Francis A. Willey (born July 21st, 1969) is a Canadian self taught, traditional 35mm film photographer, poet and pianist.
On February 15th, 2011, he lost a tremendous amount to a tragic house fire destroying his home and his art and photographic negatives. The flames took his 35mm film camera, darkroom, typewriter and poetry and his worldly possessions. The greatest loss from the fire was his cat Poem. Some of the images in these galleries are what remained from the devastation of that day.
Now new art rises from the ashes.
He has exhibited in NYC, Los Angeles, Berlin, Paris and Italy.
His photographs are in the Canadian Museum of Contemporary Photography and have been included in the National Gallery of London archives.
One of his photographic books Ghost was awarded the 3rd place prize at the PX3 in Paris for Fine Art Book.
His iconic image 'Blindness' has had a profound political and social commentary, through many interpretations and appropriationism. By deliberate "borrowing". This photograph has had re-interpretations in a multitude of languages, social, political and religious contexts and ideologies and memes. Also has been used for medical, psychological and surgical papers on the subject of blindness or physical blindness. As a defining cultural image to various blogs, educational papers or been a companion to poetry, verse and novels and theatrical and dance productions. Blindness is used to represent many facets of life as an iconic symbol for freedom. Blindness has been graffitied on delivery trucks, walls, painted, re-drawn, sketched, collaged and juxtaposed with text and is continuously re-interpreted and appropriated and recontextualized.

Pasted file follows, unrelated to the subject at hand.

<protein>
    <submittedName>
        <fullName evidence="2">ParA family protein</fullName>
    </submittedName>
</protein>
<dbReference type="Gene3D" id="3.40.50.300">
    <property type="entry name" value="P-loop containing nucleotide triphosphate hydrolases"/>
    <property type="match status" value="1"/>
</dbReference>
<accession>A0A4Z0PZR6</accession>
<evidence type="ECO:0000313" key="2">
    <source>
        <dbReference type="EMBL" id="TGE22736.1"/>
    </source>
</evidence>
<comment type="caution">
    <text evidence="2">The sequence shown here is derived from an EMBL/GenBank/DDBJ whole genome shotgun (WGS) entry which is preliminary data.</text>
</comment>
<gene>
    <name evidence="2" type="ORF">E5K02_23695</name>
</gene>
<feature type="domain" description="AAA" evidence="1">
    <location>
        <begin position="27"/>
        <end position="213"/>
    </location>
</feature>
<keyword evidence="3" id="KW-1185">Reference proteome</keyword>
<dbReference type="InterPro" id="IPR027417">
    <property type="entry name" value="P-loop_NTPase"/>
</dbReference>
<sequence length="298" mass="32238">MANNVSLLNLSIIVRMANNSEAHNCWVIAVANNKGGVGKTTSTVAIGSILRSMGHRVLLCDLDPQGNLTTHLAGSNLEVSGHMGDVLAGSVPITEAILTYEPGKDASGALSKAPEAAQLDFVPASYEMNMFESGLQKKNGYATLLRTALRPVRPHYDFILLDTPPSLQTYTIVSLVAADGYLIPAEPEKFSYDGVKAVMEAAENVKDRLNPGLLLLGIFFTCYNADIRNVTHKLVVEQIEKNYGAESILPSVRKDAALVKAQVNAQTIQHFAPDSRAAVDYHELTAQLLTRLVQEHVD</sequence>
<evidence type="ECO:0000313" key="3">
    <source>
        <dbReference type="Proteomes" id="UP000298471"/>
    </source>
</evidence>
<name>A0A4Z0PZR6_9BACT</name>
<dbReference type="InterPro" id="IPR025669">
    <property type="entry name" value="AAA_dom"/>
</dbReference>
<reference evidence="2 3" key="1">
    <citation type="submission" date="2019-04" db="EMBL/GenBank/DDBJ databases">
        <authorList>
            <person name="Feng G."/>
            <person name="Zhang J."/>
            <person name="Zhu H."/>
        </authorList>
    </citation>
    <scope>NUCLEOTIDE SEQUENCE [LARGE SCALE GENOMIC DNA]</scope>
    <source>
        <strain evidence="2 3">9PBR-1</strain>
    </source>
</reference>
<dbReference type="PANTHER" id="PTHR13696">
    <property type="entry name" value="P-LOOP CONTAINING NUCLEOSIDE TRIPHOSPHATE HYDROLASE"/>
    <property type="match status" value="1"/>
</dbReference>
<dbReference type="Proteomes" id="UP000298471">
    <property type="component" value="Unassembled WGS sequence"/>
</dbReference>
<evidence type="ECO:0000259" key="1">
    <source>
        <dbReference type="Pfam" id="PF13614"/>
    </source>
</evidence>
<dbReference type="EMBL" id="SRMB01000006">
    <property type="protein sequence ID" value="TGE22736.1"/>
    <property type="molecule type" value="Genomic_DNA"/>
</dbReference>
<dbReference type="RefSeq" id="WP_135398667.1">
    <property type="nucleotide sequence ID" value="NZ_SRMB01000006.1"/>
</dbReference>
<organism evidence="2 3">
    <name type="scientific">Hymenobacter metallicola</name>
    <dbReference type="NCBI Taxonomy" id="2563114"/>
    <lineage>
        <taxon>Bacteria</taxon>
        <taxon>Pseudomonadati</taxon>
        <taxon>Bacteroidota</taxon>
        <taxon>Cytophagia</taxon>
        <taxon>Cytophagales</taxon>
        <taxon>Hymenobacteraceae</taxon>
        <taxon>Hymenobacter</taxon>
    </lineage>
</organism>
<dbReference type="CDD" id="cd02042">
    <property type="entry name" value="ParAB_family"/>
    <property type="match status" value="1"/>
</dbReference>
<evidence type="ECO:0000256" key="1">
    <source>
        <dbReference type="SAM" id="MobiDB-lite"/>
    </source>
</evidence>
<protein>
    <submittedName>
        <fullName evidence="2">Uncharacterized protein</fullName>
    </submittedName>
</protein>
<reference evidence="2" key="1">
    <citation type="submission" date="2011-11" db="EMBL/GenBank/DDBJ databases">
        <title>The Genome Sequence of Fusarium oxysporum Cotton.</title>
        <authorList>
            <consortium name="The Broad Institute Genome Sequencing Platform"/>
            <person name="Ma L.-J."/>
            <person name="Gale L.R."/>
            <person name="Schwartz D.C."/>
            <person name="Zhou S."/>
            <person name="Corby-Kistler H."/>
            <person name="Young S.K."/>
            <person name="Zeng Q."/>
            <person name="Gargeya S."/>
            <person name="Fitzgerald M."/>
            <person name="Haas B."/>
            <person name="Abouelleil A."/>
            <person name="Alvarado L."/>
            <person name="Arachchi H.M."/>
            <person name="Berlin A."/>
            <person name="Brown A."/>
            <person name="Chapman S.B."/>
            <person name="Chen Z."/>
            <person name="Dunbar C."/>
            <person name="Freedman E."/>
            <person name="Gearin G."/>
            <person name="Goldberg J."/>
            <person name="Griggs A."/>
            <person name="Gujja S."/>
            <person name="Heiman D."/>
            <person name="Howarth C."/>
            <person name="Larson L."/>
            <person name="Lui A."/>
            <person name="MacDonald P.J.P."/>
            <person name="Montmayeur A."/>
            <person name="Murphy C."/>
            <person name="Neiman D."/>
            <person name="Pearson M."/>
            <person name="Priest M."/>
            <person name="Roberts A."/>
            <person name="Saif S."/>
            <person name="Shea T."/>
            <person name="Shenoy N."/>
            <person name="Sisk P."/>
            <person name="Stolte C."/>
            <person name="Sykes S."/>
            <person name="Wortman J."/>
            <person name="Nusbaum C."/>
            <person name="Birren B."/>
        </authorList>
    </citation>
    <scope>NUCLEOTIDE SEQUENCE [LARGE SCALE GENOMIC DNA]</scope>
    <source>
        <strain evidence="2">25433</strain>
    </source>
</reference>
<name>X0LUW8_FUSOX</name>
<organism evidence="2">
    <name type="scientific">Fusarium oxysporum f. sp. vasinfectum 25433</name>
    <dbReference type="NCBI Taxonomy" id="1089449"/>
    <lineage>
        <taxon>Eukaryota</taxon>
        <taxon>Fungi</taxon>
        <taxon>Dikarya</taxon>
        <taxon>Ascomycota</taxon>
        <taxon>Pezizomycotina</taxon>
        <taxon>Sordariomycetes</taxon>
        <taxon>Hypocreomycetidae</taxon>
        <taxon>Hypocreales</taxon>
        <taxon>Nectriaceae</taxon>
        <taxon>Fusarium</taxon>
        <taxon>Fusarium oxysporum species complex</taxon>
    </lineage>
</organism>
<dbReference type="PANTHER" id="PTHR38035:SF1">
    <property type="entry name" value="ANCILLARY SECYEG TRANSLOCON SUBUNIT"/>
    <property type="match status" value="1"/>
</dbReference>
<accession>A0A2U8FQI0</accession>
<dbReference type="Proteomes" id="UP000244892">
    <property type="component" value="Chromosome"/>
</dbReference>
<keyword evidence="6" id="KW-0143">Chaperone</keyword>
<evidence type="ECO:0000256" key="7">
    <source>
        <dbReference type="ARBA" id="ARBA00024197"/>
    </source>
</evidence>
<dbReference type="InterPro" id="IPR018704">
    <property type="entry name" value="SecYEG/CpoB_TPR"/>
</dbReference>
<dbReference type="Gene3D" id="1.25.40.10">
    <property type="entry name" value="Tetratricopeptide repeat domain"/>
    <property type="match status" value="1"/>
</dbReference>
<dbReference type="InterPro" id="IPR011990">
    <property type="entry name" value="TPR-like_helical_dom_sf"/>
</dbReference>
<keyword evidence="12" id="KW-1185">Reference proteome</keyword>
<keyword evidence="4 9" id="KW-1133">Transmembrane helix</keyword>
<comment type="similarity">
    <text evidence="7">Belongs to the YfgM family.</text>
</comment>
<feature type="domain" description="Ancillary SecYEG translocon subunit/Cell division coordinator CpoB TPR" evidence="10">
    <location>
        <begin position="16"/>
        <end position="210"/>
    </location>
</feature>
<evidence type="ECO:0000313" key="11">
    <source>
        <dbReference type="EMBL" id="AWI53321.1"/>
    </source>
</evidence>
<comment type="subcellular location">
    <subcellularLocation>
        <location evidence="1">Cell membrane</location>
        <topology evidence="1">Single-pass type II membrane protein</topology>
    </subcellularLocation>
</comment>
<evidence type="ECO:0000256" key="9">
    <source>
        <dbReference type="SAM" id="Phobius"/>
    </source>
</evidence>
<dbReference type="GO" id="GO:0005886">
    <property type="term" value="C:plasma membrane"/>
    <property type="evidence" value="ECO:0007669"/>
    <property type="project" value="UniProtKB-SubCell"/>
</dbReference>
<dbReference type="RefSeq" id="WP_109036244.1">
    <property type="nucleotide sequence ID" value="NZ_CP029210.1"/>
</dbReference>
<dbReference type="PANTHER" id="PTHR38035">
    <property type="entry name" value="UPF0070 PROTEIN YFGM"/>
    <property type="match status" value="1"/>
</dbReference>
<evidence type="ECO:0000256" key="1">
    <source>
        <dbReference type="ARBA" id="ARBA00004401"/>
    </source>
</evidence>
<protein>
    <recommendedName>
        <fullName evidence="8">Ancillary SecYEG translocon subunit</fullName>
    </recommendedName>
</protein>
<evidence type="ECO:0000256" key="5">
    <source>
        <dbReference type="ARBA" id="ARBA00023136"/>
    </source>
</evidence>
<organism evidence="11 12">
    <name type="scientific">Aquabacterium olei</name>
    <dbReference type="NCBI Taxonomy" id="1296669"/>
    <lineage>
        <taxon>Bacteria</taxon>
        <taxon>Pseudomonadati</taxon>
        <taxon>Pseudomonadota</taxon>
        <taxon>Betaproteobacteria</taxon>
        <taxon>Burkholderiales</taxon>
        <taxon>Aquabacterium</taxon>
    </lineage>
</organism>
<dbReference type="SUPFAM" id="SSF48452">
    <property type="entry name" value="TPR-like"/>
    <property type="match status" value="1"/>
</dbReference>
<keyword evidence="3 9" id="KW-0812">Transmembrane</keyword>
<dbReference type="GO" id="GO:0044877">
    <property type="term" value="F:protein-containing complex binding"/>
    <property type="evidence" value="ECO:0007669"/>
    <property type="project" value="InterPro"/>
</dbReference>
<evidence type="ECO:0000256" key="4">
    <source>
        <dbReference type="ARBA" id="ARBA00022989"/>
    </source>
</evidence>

Willey feels it is very important to bridge all cultures and build a better compassion for all cultures by creating art to break down walls and open up a deeper dialogue.
Blindness was exhibited at Rush Arts Gallery in New York City as apart of the ETHICS AND JUSTICE Exhibition Curated by Julie Ashcraft in May 2014.
His work has been exhibited, published and awarded internationally.